Tuesday, December 23, 2014

Blogging Around: The Christmas Edition

Via Arts Everyday Living where there is interesting
 information about Dickens and his most famous story

Heather Ordover is sharing a book from her premium feed which she calls "audiobooks with benefits." You get her interesting and insightful commentary before and after the chapters (staves) are read aloud. It really enriches the understanding of the story. The CraftLit iTunes feed has these or you can pick them up here:

... Santa doesn't prepare you for disillusionment—he prepares you for belief. He's a kind of training-wheel Jesus, presenting aspects of faith in a manner that kids can handle.

"If the Santa story is a type of the Jesus story, [it] persists because the Jesus story is true," Dr. Edie wrote."It is true because it reveals that all life ultimately comes to us as a gift. It is true in proclaiming that the receiving of this gift occurs in the sharing of it. It is true in its testimony to the powers above...as benevolent, close at hand, and definitely not us."

In other words, Santa is like a stage set. At a certain point, it is rolled away, revealing a story still more impossible to believe, where the sun shines, the trees glisten, and the presents patiently wait beneath theJohnston's tree.
Rich Cohen, WSJ essay Learning That There's No Santa Taught Me to Believe
I never understood the idea that finding out there was no Santa taught you to distrust grown ups or religion or anything. Perhaps that was because my parents steadfastly denied any claims that they were Santa until we were old enough to let it go ourselves. I was fairly old as such things go before that happened. And then being let in on the secret and allowed to participate in giving that joy to my younger siblings made it a sacred trust. That's why I like this piece which I found a bit meandering in the middle but which brought it home in style.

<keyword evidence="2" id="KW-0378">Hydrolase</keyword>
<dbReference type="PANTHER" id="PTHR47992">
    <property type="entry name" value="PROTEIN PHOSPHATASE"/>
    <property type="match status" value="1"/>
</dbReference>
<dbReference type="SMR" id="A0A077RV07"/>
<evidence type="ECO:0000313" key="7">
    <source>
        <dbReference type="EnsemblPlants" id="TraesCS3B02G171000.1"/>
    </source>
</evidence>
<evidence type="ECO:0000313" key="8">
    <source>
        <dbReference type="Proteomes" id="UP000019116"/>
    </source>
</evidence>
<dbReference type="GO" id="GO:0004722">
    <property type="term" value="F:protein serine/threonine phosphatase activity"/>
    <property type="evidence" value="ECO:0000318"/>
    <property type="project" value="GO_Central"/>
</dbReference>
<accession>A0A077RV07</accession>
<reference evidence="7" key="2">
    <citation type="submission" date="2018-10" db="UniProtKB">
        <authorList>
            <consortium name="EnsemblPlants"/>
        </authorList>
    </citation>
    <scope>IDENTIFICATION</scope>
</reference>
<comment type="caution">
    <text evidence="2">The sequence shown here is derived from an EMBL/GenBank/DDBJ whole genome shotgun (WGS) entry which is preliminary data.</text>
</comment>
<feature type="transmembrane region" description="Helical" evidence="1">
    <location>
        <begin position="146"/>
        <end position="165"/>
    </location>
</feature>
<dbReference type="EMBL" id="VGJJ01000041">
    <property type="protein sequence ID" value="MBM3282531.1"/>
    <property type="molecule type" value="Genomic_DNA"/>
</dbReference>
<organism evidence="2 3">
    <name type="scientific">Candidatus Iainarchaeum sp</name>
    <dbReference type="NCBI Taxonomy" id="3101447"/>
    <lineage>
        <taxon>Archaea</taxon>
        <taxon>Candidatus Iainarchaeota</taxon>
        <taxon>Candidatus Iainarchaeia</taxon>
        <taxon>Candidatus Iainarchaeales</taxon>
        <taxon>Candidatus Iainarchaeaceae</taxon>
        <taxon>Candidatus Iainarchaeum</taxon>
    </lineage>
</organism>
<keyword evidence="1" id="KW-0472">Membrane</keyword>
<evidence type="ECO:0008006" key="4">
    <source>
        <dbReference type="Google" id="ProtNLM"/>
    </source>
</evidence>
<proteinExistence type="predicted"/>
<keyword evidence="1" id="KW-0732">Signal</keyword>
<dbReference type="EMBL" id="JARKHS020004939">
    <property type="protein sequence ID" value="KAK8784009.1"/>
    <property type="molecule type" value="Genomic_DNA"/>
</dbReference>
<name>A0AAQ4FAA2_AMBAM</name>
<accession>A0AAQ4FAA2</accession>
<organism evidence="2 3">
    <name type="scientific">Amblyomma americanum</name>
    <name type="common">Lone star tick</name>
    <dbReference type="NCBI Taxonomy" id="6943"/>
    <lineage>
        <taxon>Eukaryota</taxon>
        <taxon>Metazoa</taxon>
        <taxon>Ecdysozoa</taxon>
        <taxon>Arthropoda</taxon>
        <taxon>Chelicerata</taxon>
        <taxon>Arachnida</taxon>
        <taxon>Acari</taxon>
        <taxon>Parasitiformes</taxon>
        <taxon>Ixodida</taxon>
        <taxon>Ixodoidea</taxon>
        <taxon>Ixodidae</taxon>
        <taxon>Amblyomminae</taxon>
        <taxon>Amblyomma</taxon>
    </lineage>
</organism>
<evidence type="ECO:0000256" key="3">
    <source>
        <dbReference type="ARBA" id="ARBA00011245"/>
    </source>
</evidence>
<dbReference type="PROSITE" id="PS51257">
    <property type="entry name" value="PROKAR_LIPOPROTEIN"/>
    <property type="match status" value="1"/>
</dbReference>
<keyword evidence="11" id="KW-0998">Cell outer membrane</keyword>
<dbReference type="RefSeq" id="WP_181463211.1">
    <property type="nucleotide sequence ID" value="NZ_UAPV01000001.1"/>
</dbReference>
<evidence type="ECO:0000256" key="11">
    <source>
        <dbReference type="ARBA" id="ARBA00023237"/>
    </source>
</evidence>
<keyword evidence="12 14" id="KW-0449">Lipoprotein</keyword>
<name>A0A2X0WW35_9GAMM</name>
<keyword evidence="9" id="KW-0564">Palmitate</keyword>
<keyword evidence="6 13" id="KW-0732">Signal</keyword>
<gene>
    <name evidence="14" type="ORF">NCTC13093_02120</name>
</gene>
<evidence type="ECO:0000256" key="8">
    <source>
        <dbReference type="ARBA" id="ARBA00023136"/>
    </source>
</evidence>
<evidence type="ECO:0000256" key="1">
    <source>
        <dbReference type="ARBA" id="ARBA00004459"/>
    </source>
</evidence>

I came across this story after having a big success reading The Gift of the Magi to my mother-in-law whose on-again, off-again dementia made it difficult to connect with during visits. She stopped gazing into the air, met my eyes intently for the duration of the tale, and asked me to read to her again when it was done.

Buoyed by my success I went looking for other such simple tales to read. It didn't take long to find Papa Panov's Special Christmas which intrigued me because of the famous author. It quickly became one of our favorite stories and was the last one I read to her before she died.

So it touched me when I saw that The Christmas Stocking podcast is featuring a reading. You don't have to listen. You can read it at Google Books.

Joseph Susanka offers us a holiday special: the Oscar-nominated, BAFTA-winning version of Raymond Briggs’ “The Snowman.”

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